Craving Control

Why do we crave certain foods?

Our willpower has little strength when our body seeks to balance its blood pH (acidity and alkalinity levels) and maintain nutritional homeostasis. Whenever we experience a craving, our body is trying to restore that balance or to satisfy a nutritional need.

 A centered diet includes foods that are in a balanced ratio of nutrients. Meals out of measure lead to snacking which can lead to further imbalances. And food processing destroys nutrients, resulting in empty-calories which will also throw off our nutritional equilibrium.

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C’est La Vie

As a strength coach and personal trainer, I know there’s no magical elixir. I’m very careful that what I eat fuels performance and long term health and understand that what’s handy isn’t always healthy. That’s why I’ve become a huge fan of Chia\Vie, an all-natural fruit drink that pairs potent little chia seeds with the convenience of a can.

The sensational smoothie is thick and creamy—since the seeds have been ground—and packed with 2,000 mg of Omega-3 and two servings of fruit. Here are a few other reasons why Chia\Vie has made a believer out of me:

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Is a Gluten-Free Diet for You?

Everyone and everywhere, from my trendy roommate to chain restaurants like Outback Steakhouse, seem to be buzzing about being gluten-free. Before the advent of the “gluten-free” diet craze, going gluten-free was mainly a treatment for those with celiac disease. Celiac disease is an autoimmune disease in which a person’s body does not tolerate gluten and a gluten-free diet is necessary. The consumption of gluten in a person with celiac disease results in the inflammation and damage of the small intestine. Patients with celiac disease often experience symptoms such as diarrhea, upset stomach, abdominal pain and bloating. However, in recent days, people are taking up a gluten-free diet for gluten sensitivity and for the touted health benefits. Gluten sensitivity is a distinct disorder from celiac disease. Folks who are gluten sensitive do not test positive for celiac disease and do not have damage to the lower intestine; however, they may have symptoms as severe as celiac disease and feel better once gluten is cut out of their diet. As with every other food fad, you may be wondering about the gluten-free craze and whether it is right for you. Therefore, it’s important to have the low-down on gluten-free and its recent popularity with everyone from health nuts to A–list stars.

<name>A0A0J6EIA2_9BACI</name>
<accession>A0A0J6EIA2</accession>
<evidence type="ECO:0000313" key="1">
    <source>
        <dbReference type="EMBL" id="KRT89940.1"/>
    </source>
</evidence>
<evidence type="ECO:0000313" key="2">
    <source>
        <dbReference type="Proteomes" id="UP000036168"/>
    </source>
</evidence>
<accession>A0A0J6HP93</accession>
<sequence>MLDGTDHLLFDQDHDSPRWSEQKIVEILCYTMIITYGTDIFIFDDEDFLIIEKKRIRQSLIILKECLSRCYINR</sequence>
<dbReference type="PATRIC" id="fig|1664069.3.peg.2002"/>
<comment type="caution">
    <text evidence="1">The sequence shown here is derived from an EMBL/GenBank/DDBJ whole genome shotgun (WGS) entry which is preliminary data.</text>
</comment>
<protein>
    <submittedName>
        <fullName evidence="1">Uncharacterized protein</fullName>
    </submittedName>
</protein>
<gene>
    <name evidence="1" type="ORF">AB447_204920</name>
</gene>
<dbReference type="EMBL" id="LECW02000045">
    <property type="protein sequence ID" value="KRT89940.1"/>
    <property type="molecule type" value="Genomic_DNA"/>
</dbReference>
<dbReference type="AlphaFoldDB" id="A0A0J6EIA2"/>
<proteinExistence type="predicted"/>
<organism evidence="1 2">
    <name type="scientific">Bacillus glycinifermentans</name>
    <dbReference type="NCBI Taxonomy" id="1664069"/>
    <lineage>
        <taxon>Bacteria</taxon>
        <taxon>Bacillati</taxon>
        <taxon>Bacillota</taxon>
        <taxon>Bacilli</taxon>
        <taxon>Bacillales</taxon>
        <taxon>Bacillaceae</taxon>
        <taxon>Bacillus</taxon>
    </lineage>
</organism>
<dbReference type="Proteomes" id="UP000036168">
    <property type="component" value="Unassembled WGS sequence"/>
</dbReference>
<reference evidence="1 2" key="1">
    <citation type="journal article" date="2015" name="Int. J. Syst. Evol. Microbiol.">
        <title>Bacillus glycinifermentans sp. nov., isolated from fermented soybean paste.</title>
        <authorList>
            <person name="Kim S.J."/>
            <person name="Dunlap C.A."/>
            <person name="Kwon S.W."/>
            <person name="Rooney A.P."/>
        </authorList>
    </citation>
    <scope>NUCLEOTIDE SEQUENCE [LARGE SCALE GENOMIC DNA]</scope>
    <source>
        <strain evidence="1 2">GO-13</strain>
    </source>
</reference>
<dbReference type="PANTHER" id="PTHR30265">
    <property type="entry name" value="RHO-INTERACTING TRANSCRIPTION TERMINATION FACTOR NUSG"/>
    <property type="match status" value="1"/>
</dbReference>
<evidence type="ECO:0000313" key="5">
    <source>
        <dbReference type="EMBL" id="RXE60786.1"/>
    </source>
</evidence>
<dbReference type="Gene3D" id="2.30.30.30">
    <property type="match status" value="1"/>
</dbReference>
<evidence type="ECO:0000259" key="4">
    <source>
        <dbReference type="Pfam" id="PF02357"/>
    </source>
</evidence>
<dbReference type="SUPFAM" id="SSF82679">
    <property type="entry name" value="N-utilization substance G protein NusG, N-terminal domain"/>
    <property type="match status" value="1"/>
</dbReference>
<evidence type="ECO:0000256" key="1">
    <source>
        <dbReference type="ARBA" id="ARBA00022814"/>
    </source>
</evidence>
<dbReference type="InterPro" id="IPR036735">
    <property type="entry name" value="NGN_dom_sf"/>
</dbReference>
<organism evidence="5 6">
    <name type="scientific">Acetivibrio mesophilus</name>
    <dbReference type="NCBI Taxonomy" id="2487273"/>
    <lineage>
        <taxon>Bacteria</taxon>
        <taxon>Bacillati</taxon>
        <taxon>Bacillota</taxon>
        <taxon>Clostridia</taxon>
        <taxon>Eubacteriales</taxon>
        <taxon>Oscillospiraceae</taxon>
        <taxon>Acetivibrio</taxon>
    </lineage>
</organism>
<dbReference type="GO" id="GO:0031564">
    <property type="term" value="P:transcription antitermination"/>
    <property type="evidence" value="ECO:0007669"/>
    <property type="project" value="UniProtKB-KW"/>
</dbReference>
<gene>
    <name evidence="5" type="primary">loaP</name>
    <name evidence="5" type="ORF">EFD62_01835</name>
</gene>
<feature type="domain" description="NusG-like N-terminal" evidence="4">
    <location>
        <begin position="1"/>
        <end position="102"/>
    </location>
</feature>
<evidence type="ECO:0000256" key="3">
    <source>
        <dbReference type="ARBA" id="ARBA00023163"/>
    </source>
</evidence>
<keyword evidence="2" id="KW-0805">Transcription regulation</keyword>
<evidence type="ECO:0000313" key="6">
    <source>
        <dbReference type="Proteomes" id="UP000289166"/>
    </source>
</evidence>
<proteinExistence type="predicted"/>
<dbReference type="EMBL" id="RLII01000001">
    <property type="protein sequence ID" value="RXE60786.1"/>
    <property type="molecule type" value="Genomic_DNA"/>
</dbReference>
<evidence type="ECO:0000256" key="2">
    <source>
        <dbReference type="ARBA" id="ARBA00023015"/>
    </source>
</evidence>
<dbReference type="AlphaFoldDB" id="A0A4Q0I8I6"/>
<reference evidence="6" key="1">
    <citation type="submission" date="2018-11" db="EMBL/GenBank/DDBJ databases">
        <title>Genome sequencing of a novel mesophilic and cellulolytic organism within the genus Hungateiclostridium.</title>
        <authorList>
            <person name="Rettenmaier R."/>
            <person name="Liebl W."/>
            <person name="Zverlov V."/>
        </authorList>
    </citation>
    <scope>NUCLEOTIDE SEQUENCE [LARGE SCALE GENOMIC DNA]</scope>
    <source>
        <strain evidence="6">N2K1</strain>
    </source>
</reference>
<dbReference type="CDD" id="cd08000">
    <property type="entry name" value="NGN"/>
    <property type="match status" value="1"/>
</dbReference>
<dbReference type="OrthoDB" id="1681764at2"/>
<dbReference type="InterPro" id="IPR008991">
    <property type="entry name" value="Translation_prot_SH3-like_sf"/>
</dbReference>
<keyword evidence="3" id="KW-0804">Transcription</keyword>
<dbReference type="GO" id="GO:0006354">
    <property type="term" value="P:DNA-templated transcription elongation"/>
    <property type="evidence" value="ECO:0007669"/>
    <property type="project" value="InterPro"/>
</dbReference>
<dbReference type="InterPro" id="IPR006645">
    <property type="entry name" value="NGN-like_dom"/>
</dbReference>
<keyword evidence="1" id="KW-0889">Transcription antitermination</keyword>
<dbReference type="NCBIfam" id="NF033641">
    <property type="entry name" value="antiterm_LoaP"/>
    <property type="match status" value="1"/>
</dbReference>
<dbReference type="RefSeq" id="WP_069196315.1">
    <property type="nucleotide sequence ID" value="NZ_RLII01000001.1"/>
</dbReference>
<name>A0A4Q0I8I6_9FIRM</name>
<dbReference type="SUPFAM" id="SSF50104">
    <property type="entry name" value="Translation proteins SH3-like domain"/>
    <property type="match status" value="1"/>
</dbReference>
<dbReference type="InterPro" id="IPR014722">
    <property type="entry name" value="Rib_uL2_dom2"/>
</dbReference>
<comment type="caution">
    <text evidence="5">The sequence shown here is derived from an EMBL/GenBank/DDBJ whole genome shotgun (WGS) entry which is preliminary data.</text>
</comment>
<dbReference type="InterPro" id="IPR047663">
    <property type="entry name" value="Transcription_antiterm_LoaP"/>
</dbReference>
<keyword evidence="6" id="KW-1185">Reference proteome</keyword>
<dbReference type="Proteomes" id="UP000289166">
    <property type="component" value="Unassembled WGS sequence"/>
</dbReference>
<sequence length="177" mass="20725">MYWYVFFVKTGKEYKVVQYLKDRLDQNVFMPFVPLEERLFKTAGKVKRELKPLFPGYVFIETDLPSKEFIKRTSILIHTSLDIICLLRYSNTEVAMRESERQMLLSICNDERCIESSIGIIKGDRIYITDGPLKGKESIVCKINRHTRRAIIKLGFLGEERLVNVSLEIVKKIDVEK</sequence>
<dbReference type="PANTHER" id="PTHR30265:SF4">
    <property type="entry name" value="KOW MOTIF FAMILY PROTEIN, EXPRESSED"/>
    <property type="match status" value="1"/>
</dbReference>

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Mushroom and Egg Burrito

Serves: 6
Ingredients:

  1. 1 cup sliced fresh mushrooms
  2. 1 medium onion, chopped
  3. 1/2 cup chopped green pepper
  4. 2 teaspoons canola oil
  5. 3 eggs
  6. 1 1/4 cup egg substitute
  7. 3 tablespoons reduced-fat cream cheese, cubed
  8. salt and pepper
  9. 6 (8 inch) flour tortillas, warmed
  10. 3/4 cup shredded reduced fat cheddar cheese
  11. 1/2 cup salsa
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Baked Salmon with Mustard and Herbs

Serves: 1
Ingredients:

  1. 10 fresh tarragon leaves
  2. 3 fresh chives
  3. 3 large fresh basil leaves
  4. 1 tbsp fresh flat leaf parsley leaves
  5. 3/4 cup dried cranberries
  6. 2 tsp Dijon Mustard
  7. olive oil spray
  8. freshly ground black pepper
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Drink Up